‘1.      The purpose of this Directive is the approximation of the laws, regulations and administrative provisions of the Member States on certain aspects of the sale of consumer goods and associated guarantees in order to ensure a uniform minimum level of consumer protection in the context of the internal market.

2.      For the purposes of this Directive:

...

(f)      repair: shall mean, in the event of lack of conformity, bringing consumer goods into conformity with the contract of sale.

...’

6        Article 2 of the Directive, entitled ‘Conformity with the contract’, provides:

‘1.      The seller must deliver goods to the consumer which are in conformity with the contract of sale.

...

5.      Any lack of conformity resulting from incorrect installation of the consumer goods shall be deemed to be equivalent to lack of conformity of the goods if installation forms part of the contract of sale of the goods and the goods were installed by the seller or under his responsibility. This shall apply equally if the product, intended to be installed by the consumer, is installed by the consumer and the incorrect installation is due to a shortcoming in the installation instructions.’

7        Article 3 of the Directive, entitled ‘Rights of the consumer’, provides:

‘1.      The seller shall be liable to the consumer for any lack of conformity which exists at the time the goods were delivered.

2.      In the case of a lack of conformity, the consumer shall be entitled to have the goods brought into conformity free of charge by repair or replacement, in accordance with paragraph 3, or to have an appropriate reduction made in the price or the contract rescinded with regard to those goods, in accordance with paragraphs 5 and 6.

3.      In the first place, the consumer may require the seller to repair the goods or he may require the seller to replace them, in either case free of charge, unless this is impossible or disproportionate.

A remedy shall be deemed to be disproportionate if it imposes costs on the seller which, in comparison with the alternative remedy, are unreasonable, taking into account:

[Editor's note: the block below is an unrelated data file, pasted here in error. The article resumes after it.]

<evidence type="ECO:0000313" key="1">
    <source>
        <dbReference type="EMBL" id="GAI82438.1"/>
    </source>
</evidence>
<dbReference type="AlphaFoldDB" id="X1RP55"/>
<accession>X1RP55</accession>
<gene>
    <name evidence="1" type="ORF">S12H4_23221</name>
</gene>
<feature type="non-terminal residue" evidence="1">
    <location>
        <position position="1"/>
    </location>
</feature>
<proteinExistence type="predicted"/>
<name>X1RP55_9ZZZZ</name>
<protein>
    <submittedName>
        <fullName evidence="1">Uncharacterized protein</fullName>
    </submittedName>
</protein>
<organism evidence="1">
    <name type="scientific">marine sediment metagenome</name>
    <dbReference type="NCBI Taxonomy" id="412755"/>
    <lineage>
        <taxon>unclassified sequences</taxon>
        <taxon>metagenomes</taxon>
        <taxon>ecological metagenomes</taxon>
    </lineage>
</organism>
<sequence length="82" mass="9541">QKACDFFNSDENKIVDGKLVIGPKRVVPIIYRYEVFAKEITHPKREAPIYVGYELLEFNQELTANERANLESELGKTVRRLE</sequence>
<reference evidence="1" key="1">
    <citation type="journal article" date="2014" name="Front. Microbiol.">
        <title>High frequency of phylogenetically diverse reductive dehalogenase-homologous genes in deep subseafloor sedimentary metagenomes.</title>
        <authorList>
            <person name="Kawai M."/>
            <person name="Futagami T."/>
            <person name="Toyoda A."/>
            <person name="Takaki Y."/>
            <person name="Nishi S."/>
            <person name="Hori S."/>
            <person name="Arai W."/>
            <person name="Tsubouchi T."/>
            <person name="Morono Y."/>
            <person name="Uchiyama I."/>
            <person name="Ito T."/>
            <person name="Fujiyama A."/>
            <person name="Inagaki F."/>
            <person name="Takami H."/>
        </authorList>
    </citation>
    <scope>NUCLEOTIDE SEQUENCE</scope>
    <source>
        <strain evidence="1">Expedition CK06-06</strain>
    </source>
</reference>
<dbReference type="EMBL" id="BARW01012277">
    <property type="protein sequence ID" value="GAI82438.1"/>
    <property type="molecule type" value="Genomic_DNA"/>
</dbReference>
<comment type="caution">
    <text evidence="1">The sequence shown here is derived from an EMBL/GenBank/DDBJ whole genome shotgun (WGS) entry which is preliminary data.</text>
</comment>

–        the value the goods would have if there were no lack of conformity,

–        the significance of the lack of conformity, and

–        whether the alternative remedy could be completed without significant inconvenience to the consumer.

Any repair or replacement shall be completed within a reasonable time and without any significant inconvenience to the consumer, taking account of the nature of the goods and the purpose for which the consumer required the goods.

4.      The terms “free of charge” in paragraphs 2 and 3 refer to the necessary costs incurred to bring the goods into conformity, particularly the cost of postage, labour and materials.

5.      The consumer may require an appropriate reduction of the price or have the contract rescinded:

–        if the consumer is entitled to neither repair nor replacement, or

–        if the seller has not completed the remedy within a reasonable time, or

–        if the seller has not completed the remedy without significant inconvenience to the consumer.

6.      The consumer is not entitled to have the contract rescinded if the lack of conformity is minor.’

8        Article 4 of the Directive, entitled ‘Right of redress’, provides:

‘Where the final seller is liable to the consumer because of a lack of conformity resulting from an act or omission by the producer, a previous seller in the same chain of contracts or any other intermediary, the final seller shall be entitled to pursue remedies against the person or persons liable in the contractual chain. The person or persons liable against whom the final seller may pursue remedies, together with the relevant actions and conditions of exercise, shall be determined by national law.’

9        Article 5 of the Directive, headed ‘Time limits’, states in the first sentence of paragraph 1:

‘The seller shall be held liable under Article 3 where the lack of conformity becomes apparent within two years as from delivery of the goods.’

10      Article 7 of the Directive, headed ‘Binding nature’, provides:

‘1.      Any contractual terms or agreements concluded with the seller before the lack of conformity is brought to the seller’s attention which directly or indirectly waive or restrict the rights resulting from this Directive shall, as provided for by national law, not be binding on the consumer.

...’

11      Article 8 of the Directive, headed ‘National law and minimum protection’, provides: